The upcoming Fedora Linux 34 release will bring some awesome new features and better hardware support to allow you to run the GNU’Linux operating system on newer and even more machines.
We already know that Fedora Linux 34 is one of the most anticipated distribution releases of 2021, and that’s mostly because it will ship with a vanilla, almost untouched GNOME 40 desktop experience on top of some of the newest GNU/Linux technologies, such as Linux kernel 5.11.
So, if you’re a fan of the GNOME desktop environment and you want to try the exciting new design changes in GNOME 40, you should look out for the final release of Fedora Linux 34 Workstation next month.
But, under the hood, where the magic happens, Fedora Linux 34 will include some exciting new changes. One of these is the enablement of support for haptic touchpads, such as those used on Apple MacBooks, but also on other laptops that will be released throughout 2021.
Christian Schaller, senior manager for desktop at Red Hat, shares today on his blog details about this important change in Fedora Linux 34, which gives us access to the “newest and best in input,” but he makes no guarantees since laptops with haptic touchpads aren’t so popular right now.
“We have been putting in the effort to ensure that we can support this new type of device as they come out,” said Schaller. “So if you see laptops you want with haptic touchpads then Fedora Workstation should be ready for it.”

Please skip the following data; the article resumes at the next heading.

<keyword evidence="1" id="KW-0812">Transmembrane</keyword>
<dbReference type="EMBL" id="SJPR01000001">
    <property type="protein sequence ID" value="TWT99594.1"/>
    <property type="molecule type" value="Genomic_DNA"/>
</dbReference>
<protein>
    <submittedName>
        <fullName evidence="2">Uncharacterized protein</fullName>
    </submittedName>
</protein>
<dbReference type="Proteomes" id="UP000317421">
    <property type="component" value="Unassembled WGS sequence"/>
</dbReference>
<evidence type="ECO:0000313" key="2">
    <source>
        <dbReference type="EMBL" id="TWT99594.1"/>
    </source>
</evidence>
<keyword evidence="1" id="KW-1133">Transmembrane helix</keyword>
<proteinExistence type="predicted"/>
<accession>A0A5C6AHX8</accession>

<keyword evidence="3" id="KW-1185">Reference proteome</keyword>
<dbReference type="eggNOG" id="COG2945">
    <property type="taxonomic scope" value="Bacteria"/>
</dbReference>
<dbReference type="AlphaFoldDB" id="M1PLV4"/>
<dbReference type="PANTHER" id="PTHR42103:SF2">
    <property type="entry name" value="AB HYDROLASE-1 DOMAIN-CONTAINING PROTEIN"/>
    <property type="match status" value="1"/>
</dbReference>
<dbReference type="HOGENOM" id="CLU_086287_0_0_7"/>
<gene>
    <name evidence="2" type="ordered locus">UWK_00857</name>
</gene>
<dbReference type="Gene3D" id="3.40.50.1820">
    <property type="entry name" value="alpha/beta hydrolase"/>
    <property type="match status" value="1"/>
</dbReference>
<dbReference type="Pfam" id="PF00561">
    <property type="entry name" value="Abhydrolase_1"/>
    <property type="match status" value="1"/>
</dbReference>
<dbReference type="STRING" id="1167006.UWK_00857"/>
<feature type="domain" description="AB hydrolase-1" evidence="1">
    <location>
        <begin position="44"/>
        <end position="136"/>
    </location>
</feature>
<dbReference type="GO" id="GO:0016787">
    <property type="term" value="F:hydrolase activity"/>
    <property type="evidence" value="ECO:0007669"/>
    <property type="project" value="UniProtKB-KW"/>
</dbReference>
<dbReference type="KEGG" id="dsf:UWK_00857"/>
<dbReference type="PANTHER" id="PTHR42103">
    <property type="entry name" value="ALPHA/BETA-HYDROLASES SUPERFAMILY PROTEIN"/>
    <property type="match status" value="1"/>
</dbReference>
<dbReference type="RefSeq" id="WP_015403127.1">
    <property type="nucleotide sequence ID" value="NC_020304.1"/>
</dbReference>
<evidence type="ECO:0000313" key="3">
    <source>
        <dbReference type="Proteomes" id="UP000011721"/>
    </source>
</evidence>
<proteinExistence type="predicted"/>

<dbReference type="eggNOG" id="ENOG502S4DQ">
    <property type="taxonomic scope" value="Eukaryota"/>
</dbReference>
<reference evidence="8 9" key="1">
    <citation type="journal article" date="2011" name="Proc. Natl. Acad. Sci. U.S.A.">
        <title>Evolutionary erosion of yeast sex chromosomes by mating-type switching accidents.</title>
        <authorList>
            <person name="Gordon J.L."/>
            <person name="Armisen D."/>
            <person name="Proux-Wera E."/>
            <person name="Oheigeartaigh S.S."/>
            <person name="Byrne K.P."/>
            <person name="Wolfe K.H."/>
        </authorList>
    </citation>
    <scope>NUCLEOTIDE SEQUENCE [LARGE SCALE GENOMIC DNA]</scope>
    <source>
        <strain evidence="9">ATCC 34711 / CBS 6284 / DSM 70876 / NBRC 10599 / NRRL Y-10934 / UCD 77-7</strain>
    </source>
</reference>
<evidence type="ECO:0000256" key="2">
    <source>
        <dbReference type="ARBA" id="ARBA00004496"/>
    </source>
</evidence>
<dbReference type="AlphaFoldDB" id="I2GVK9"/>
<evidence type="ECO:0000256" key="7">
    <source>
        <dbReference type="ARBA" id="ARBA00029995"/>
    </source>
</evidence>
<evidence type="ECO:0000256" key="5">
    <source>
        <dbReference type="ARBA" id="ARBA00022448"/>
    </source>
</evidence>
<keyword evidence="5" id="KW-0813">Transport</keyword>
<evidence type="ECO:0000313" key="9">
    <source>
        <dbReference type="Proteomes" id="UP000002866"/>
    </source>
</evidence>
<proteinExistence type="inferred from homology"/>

Talking about “newest and best in input,” I can confirm that Fedora Linux 34 with Linux kernel 5.11 fully supports the touchpad on the Lenovo IdeaPad Gaming 3 laptop. The laptop I have is model 15ARH05, which is also seen in the popular Lenovo Legion 5 laptops.
Some of you who own these Lenovo gaming laptops know that the touchpad wasn’t working in Fedora Linux 33, which shipped with Linux kernel 5.8, but it was enabled after upgrading to Linux kernel 5.10 LTS. However, enabled didn’t mean the touchpad was working perfectly, so the good news I want to share with you today is that it will work perfectly in Fedora Linux 34.
In addition to the enhanced hardware support, Fedora Linux 34 will also improve support for Flatpak app by enabling incremental updates for smaller and faster updates and give you access to even more Flatpak apps from the Flathub portal by allow you to enable it in Fedora via third-party repositories during the initial setup.
Last but not least, Fedora Workstation 34 aims to enable the low-latency PipeWire multimedia engine for audio to replace PulseAudio and JACK for better Bluetooth audio support and support for more pro-audio apps, and also provide the usual layer of Wayland improvements you can read about in Christian Schaller’s blog post.
Last updated 4 weeks ago